Lessons from the 19th century

I am posting this on Christmas Eve. It is taken from Section 5.8 in ‘Learning Matters‘, and is best read by the fire with a glass of mulled wine.

The Reverend Richard Dawes graduated from Cambridge, and became a mathematical tutor and bursar. He was something of a radical and upset his academic peers by advocating the admission of dissenters to the university.  In 1837, he left Cambridge to become a country vicar in the parish of King’s Somborne in Hampshire.

He adopted a novel approach to teaching based on engaging pupils through the examples of the ‘common things’ found in their everyday lives, which were used as objects of study and experimentation. In this he was anticipating Piaget and the later developmentalists in his emphasis on grounding lessons in practical activities to provide a ‘concrete’ foundation for progression to abstract theorising. Having his pupils enthusiastically undertake practical activities in groups indicates a social approach quite different from the normal punishment driven, authoritarian instruction and repetition typical of the period that is so powerfully described in the contemporary works of Charles Dickens.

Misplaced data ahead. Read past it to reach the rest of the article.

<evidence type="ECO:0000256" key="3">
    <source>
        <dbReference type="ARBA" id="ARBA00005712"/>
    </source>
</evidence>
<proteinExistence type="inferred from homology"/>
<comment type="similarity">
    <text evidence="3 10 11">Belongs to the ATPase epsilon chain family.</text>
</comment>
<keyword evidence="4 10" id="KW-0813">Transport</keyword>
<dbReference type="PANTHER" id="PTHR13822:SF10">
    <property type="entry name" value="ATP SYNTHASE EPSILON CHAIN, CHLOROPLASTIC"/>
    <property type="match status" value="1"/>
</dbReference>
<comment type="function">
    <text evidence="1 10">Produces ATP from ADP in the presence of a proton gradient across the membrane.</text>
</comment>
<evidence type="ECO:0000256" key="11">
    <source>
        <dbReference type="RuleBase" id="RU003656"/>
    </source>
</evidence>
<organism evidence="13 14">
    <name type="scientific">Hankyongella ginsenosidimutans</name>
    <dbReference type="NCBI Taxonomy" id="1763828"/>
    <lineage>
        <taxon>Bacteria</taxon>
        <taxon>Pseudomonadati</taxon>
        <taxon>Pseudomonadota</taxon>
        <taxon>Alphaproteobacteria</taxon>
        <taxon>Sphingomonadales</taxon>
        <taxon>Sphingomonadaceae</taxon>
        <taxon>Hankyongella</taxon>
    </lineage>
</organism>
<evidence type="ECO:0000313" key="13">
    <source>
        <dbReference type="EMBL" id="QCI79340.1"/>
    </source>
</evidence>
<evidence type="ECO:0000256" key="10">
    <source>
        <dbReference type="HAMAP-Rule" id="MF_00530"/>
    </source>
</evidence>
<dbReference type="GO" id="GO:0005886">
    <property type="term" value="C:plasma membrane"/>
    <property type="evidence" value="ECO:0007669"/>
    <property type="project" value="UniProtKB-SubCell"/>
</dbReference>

Dawes’ methods were extremely successful and gained the approval of leading national figures of the day in relation to the developing English education system.

James Bartholomew, describes him as follows in The Welfare State We’re In (Politico 2004):